Wingate began on the tail end of the Born To Run tour, in early 1976. The label was supporting the dates with local marketing efforts but because of the ongoing lawsuit involving his former manager/producer Mike Appel, there was no new record for a lengthy period. Wingate used that time to develop a relationship with Springsteen’s soon-to-be manager and producer, Jon Landau, and would see Bruce occasionally on the road during the “Chicken Scratch” tour as it became known.

After the lawsuit was finally settled, one time during the recording of Darkness, “I took Bruce and Steve Van Zandt to a Yankee game with my good friend, Michael Pillot, who was Columbia’s head of album promotion. Bruce had recently shaved and nobody recognized him! We took the subway, went to the Yankee game, and took the subway back, and I think he was recognized by all of two or three people the entire time. Born To Run was already two years old. He didn’t have the beard, the earring, and wasn’t wearing sneakers anymore. His image was changing.”

In early 1978, “I finally was able to hear Darkness on the Edge of Town for the first time when I was asked to go to the Record Plant [studio] for a playback. There was only one other person who was invited… Mickey Eichner, Columbia’s head of East Coast A&R. And we sat with Jimmy Iovine [who engineered the album] and Jon Landau and I was thrilled, not only because I was chosen to hear it up front, but because I knew that this was not Born To Run part two. It was a tough-as-nails album! It was a more sophisticated album, which spoke to what was going on in the world at the time. It was my challenge to start to educate the rest of the company as to what was coming and what to expect.”

The solicitation sheet that the CBS Records distribution team used to sell-in the album to retailers (Photo: Dick Wingate archives)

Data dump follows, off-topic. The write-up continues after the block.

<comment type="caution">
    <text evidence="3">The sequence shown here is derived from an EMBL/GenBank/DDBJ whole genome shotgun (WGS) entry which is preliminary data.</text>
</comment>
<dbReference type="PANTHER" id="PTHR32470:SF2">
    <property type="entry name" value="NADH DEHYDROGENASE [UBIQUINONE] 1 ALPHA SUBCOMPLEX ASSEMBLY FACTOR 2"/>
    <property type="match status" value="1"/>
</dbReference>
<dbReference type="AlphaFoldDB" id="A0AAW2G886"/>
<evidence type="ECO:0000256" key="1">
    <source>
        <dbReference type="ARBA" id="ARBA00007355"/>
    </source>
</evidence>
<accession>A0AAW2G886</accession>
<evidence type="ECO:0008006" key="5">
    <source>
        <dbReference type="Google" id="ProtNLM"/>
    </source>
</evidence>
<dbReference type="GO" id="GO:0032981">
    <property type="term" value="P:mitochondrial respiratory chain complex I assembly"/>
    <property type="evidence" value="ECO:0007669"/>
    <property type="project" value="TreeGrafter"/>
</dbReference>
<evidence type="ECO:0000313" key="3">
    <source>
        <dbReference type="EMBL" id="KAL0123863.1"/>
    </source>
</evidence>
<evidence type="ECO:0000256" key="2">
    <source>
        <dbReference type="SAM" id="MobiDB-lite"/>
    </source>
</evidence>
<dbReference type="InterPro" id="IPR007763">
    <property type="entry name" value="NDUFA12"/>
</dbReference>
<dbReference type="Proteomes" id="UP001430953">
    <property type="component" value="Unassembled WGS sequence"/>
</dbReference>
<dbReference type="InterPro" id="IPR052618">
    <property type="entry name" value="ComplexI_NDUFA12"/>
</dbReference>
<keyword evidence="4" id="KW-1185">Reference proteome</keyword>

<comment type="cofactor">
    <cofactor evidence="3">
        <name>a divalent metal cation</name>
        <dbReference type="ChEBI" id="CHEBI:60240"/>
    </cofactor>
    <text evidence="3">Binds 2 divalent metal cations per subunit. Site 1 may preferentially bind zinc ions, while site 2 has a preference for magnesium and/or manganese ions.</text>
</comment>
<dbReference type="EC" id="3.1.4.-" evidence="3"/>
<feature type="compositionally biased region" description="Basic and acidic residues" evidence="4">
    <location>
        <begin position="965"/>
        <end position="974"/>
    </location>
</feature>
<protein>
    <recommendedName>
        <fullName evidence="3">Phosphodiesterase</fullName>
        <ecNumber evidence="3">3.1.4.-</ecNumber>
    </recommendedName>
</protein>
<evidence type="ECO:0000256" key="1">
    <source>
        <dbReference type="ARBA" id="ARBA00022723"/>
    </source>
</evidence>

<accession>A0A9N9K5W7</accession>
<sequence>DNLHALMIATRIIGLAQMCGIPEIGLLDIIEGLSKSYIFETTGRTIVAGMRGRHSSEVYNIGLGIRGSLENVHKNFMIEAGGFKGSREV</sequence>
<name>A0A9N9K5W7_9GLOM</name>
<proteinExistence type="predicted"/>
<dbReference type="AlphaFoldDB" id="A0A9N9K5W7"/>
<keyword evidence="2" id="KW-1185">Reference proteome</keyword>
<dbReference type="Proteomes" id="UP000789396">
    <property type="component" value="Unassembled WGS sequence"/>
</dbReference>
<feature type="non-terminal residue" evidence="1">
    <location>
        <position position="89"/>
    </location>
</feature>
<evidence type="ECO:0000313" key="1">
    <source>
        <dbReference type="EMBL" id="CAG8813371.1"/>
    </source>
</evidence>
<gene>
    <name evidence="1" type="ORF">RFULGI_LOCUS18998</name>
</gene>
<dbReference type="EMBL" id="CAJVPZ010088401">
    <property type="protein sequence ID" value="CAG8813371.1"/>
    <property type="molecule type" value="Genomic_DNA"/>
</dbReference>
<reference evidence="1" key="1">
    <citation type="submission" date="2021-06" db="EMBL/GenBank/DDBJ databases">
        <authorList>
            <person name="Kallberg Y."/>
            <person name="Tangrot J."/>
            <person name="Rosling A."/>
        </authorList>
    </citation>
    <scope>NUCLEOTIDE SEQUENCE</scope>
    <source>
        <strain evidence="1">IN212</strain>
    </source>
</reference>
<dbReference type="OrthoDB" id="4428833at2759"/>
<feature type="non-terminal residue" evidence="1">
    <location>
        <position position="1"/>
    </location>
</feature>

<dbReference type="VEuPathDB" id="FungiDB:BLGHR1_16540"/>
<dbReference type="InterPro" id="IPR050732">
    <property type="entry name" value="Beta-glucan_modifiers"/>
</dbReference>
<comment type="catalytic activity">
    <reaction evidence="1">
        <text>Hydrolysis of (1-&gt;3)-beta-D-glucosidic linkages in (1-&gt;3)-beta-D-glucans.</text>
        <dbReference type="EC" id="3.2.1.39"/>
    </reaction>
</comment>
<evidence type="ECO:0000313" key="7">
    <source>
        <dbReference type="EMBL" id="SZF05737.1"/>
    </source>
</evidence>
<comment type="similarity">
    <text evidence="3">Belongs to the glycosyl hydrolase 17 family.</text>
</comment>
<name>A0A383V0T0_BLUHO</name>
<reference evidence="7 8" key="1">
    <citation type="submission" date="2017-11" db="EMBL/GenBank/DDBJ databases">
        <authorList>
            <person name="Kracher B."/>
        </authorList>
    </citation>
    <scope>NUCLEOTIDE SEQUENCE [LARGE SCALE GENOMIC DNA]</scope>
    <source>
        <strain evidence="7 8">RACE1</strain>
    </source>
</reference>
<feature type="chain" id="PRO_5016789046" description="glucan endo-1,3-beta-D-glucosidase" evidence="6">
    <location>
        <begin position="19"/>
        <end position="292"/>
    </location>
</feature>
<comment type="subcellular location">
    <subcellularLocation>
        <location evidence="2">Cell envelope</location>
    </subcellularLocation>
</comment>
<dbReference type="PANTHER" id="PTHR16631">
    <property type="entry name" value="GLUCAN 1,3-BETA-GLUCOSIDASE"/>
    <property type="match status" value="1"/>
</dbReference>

Wingate’s pivotal meeting with Springsteen in his role as his product manager took place in early spring of ’78, when he flew to L.A. to meet with the recording artist, who was there mastering the album. “I had to talk to him about what we were going to be doing in terms of marketing and positioning. I had already received a lengthy, two-page letter from his lawyer which outlined how Bruce had to approve basically everything. Nothing was to be released without his approval. He was unhappy with some of the Born To Run merchandising materials. He had famously torn down posters in London before his first show at the Hammersmith. There were posters all over town and he hated the hype. He never wanted to hear ‘the future of rock and roll’ again. He just wanted his music to stand on its own terms.

“So I sat with him at a burger joint on Sunset, and he said, ‘Dick, if it were up to me, I’d like this album to just appear in the stores one day. No advance hype.’ I said, ‘Bruce, if you want to have any records in the store, we have to promote sell-in to the retailers. That’s number one. Number two, we have to get radio prepared.'” For big stars, that sometimes also meant having to temper the stations’ enthusiasm for playing records too early, by sending a cease-and-desist telegram like the one shown here that was sent to New York’s WNEW-FM.

A cease-and-desist telegram that was sent to New York’s WNEW-FM (Photo: Dick Wingate archives)

“By the time I left L.A., Bruce decided he wanted to make some changes and was going to go back to New York to put Stevie’s guitar solo back into ‘Promised Land.’ [“Don’t Look Back” also came off the album at the last minute.]

Still, Springsteen made it very clear: no old photographs, no sneakers, no shots with beards. “Basically, throw all that stuff away. We did great, new photo shoots. And the cover turned out to be one of Frank Stefanko’s, taken in Frank’s house. Bruce showed up with a paper bag and a couple of shirts and jackets. It was completely natural.